View Article: PubMed Central - PubMed

ABSTRACT

Background: Results from observational and genetic epidemiological studies suggest that lower serum homocysteine levels are associated with lower incidence of cardiovascular disease (CVD). Numerous randomized controlled trials have investigated the efficacy of lowering homocysteine with folic acid supplementation for CVD risk, but conflicting results have been reported.

Methods and results: Three bibliographic databases (Medline, Embase, and the Cochrane Database of Systematic Reviews) were searched from database inception until December 1, 2015. Of the 1933 references reviewed for eligibility, 30 randomized controlled trials involving 82 334 participants were included in the final analysis. The pooled relative risks of folic acid supplementation compared with controls were 0.90 (95% CI 0.84–0.96; P=0.002) for stroke, 1.04 (95% CI 0.99–1.09; P=0.16) for coronary heart disease, and 0.96 (95% CI 0.92–0.99; P=0.02) for overall CVD. The intervention effects for both stroke and combined CVD were more pronounced among participants with lower plasma folate levels at baseline (both P<0.02 for interaction). In stratified analyses, a greater beneficial effect for overall CVD was seen in trials among participants without preexisting CVD (P=0.006 for interaction) or in trials with larger reduction in homocysteine levels (P=0.009 for interaction).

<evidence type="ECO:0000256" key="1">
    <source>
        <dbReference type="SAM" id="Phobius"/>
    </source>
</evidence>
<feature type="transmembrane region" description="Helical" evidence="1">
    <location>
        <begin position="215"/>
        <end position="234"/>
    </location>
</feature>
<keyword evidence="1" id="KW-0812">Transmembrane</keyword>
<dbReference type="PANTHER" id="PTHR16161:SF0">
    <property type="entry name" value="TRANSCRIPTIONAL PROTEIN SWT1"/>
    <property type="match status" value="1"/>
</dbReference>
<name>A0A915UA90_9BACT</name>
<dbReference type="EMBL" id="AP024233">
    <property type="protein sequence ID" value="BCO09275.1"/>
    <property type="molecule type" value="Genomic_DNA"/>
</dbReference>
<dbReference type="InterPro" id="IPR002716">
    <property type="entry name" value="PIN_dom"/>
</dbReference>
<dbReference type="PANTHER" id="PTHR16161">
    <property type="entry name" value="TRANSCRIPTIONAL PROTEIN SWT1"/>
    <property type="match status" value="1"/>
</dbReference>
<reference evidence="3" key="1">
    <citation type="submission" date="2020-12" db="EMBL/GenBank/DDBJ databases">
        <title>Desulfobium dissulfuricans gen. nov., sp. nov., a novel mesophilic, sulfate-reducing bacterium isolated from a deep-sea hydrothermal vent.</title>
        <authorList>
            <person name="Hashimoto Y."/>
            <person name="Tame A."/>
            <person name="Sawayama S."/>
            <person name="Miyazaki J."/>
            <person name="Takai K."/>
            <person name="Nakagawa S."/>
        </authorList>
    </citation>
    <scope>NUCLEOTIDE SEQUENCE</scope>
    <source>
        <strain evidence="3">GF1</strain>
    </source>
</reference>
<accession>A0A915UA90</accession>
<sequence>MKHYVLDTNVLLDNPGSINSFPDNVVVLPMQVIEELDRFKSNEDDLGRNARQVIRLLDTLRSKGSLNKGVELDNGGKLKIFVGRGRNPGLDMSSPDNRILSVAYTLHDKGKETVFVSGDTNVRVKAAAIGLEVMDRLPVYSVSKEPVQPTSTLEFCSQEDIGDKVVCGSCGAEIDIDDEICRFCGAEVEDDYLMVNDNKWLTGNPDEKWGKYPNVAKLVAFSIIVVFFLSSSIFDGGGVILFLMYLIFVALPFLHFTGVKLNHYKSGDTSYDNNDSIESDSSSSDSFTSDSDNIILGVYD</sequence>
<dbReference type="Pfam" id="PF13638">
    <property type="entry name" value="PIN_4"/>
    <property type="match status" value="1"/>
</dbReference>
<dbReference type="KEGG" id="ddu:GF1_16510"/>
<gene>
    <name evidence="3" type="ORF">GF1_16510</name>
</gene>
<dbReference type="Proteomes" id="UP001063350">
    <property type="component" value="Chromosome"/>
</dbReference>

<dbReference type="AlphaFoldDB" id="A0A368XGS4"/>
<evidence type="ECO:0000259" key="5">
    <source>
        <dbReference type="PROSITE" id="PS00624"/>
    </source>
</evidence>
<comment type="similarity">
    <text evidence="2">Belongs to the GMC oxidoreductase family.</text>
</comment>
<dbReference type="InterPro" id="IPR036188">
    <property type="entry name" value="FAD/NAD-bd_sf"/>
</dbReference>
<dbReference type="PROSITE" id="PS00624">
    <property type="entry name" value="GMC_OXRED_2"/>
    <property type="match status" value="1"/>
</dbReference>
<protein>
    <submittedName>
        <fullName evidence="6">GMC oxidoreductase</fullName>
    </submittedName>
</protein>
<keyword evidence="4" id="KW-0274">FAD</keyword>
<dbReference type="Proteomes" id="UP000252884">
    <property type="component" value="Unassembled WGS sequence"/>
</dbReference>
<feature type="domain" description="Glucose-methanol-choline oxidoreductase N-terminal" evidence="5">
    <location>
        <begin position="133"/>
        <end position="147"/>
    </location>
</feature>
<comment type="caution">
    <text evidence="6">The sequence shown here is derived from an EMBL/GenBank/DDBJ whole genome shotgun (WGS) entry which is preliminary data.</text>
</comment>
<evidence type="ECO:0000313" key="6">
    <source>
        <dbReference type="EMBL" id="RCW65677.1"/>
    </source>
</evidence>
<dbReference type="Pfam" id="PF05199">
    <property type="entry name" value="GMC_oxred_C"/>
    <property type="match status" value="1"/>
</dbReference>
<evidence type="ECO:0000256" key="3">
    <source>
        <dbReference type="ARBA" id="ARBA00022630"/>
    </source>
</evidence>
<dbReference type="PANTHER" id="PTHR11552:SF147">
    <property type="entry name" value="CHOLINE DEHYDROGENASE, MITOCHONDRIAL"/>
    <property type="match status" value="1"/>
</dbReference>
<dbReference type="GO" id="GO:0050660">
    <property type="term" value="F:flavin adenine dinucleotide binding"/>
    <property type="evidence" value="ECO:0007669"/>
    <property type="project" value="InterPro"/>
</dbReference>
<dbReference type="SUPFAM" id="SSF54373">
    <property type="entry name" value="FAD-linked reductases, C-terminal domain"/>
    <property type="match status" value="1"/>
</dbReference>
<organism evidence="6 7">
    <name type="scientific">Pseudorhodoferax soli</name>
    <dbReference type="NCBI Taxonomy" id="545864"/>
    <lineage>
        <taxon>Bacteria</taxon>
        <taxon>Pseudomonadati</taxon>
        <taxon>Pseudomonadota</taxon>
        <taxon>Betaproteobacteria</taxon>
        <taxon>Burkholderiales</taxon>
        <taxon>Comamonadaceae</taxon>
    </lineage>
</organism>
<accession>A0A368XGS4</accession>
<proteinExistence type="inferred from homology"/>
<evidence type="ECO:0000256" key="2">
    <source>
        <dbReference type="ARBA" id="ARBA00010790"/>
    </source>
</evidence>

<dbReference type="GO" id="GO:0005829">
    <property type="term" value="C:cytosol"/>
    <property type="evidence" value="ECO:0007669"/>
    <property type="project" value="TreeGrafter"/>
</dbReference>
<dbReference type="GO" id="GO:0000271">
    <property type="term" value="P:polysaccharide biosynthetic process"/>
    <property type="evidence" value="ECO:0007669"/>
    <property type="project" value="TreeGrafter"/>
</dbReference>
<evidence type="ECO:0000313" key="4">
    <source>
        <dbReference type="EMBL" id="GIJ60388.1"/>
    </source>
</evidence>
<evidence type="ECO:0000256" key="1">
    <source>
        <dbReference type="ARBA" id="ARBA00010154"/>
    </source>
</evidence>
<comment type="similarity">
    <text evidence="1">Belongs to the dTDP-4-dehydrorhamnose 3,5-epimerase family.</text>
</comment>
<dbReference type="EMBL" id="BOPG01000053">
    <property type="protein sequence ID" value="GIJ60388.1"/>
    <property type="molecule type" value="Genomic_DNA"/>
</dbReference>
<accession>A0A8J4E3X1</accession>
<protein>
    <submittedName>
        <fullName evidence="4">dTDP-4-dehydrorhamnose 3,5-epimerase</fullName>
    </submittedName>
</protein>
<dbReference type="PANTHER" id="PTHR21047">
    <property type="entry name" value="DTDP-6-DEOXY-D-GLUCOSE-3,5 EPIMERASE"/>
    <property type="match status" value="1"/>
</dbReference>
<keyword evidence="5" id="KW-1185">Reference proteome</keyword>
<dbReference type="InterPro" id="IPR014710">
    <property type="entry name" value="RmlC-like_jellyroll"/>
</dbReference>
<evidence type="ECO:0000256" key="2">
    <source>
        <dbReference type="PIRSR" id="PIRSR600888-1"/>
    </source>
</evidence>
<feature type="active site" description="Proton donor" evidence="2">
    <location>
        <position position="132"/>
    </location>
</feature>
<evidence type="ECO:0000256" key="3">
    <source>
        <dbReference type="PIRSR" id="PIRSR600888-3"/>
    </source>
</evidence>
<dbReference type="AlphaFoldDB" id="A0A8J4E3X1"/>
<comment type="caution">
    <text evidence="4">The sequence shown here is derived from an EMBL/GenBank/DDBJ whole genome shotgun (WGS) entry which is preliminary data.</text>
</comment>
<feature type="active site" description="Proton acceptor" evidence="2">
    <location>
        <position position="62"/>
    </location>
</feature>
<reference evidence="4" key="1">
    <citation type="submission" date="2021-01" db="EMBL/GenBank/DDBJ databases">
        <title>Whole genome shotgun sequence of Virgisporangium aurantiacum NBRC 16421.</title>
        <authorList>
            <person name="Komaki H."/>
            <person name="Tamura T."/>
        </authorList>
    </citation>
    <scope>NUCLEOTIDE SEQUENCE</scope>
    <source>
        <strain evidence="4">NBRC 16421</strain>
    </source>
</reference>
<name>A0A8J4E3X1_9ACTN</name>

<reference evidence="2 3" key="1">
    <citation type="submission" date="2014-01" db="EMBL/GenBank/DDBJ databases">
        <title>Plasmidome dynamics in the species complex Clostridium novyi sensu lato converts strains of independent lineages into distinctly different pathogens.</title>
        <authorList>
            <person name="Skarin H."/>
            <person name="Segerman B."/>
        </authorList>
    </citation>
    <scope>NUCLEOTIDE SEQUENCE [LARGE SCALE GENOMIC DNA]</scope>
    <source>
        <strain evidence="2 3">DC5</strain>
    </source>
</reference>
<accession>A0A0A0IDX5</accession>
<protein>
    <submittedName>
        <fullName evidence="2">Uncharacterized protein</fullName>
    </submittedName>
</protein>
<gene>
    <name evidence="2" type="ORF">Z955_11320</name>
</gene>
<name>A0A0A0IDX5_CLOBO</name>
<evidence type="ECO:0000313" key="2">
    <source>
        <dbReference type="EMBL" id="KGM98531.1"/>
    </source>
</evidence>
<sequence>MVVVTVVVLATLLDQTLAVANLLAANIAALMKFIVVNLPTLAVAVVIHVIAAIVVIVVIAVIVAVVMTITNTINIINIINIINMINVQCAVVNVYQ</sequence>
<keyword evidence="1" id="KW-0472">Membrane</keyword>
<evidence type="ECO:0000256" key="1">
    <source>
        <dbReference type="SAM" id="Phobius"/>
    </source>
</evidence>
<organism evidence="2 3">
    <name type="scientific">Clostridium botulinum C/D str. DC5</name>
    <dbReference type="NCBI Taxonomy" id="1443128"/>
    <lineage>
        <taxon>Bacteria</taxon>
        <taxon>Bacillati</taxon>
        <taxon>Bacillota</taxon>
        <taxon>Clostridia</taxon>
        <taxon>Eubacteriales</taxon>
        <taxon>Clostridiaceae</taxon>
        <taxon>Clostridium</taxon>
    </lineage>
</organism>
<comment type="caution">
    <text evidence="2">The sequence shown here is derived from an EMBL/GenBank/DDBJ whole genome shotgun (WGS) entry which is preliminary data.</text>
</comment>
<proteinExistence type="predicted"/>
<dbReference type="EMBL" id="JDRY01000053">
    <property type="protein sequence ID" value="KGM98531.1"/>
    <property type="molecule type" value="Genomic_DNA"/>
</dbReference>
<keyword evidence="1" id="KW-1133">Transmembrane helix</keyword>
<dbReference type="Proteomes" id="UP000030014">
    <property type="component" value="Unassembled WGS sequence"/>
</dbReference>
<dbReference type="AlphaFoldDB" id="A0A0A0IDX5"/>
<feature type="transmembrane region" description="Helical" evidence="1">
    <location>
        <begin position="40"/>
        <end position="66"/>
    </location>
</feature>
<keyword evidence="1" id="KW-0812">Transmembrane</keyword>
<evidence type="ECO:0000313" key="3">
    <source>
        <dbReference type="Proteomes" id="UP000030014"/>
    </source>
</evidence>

Conclusions: Our meta‐analysis indicated a 10% lower risk of stroke and a 4% lower risk of overall CVD with folic acid supplementation. A greater benefit for CVD was observed among participants with lower plasma folate levels and without preexisting CVD and in studies with larger decreases in homocysteine levels. Folic acid supplementation had no significant effect on risk of coronary heart disease.

No MeSH data available.


Related in: MedlinePlus